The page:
10/31/2008. Remarks by Doug Duncan: "When this aircraft design was being built by its original designer and manufacturer, North American, it was known as the NAvion, with the capital "NA" being the abbreviation for North American. After the design was sold to Ryan in 1948, Ryan dropped the capital "A" in the name and it became known as the Ryan Navion.
The photo shows off the NAvion's clean, efficient lines, which are very reminiscent of its predecessor, the venerable P-51 Mustang, right up to the sliding canopy. Because of this, when the NAvion first came out, people often referred to it as "Everyman's Mustang", which would have been even more true had it been produced in taildragger form, as originally planned. I can just imagine how that would've looked.
North American had hoped to corner the light military trainer market with the NAvion, but it lost out on that to the Beechcraft T-34 Mentor, which really looked -- and probably felt -- more like a true military plane, with all due respect to the NAvion. But don't worry, though, as the NAvion did eventually end up in military service as the L-17. According to Twin Navion.com:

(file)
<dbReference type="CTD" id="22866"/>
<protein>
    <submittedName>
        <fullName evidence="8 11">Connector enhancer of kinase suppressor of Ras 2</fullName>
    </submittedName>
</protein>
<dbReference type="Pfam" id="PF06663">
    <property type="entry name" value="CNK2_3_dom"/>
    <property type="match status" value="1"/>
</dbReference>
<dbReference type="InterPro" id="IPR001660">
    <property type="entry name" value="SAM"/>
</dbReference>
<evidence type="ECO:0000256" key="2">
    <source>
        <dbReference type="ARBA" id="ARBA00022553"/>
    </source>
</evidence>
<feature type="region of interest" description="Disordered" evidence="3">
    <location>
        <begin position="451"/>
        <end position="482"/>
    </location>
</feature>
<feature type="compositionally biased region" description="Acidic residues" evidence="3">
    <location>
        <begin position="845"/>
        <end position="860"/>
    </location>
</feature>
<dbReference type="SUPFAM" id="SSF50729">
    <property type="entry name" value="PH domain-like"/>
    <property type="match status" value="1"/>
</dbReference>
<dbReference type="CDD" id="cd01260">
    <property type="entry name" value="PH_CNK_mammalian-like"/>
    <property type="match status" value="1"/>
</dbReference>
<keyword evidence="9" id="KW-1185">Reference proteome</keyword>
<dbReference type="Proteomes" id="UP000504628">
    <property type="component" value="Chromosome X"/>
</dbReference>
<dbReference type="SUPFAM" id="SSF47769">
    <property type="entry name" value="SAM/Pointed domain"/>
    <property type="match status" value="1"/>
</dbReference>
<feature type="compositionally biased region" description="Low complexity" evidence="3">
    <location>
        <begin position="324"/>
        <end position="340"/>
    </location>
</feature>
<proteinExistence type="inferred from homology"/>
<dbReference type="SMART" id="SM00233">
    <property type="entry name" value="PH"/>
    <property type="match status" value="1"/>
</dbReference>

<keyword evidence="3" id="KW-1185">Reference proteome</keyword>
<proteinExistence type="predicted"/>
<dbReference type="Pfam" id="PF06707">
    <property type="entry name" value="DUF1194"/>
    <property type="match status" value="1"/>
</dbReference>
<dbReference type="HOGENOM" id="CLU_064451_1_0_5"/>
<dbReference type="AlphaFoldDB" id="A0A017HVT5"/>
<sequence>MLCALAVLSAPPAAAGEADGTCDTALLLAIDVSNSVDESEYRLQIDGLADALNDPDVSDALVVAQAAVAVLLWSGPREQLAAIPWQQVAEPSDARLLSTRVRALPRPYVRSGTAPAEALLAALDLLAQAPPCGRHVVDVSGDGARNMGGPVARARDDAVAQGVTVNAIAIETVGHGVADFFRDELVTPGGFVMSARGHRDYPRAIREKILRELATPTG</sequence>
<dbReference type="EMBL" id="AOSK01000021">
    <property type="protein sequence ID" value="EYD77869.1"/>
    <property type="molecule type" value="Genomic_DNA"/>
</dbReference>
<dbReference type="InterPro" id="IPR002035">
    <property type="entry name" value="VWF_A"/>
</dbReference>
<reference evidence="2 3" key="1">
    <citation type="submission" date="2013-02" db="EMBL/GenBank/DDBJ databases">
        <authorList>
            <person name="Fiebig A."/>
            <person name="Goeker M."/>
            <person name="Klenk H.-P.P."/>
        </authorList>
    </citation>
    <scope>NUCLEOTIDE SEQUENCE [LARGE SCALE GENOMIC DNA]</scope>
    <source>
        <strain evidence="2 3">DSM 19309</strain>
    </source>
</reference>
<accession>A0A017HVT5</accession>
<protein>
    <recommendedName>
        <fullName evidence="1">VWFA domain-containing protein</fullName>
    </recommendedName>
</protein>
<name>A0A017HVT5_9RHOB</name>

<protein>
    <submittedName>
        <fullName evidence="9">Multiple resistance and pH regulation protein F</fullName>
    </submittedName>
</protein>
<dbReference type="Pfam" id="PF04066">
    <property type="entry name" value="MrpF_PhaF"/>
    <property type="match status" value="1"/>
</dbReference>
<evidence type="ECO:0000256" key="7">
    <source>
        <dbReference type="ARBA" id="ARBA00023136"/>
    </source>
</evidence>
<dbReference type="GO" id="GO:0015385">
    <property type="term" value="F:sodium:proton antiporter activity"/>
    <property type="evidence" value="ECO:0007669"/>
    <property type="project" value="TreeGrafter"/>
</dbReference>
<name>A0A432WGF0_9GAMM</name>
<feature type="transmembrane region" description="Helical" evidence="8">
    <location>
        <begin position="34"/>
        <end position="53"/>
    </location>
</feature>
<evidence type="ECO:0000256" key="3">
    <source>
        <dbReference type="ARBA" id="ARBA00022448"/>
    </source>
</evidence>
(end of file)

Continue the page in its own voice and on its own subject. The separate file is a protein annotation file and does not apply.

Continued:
"In 1952 the USAF deployed L-17s to the Orient in the first wave of the Korean War. The first L-17s actually took off from the aircraft carriers USS Sicily and USS Badoeng Strait. Once in Korea L-17 pilots, with their RCA radios, were able to relay communications from the common foot soldier to the warplanes of the USAF and USN. In many cases these were requests for air strikes - giving birth to Forward Air Control (FAC). Several reports were even made of Communist soldiers confusing L-17s with the similar looking
F-51D Mustang and either sought cover from passing Navions or surrendered to the unarmed planes."
The pictured aircraft was produced in 1946."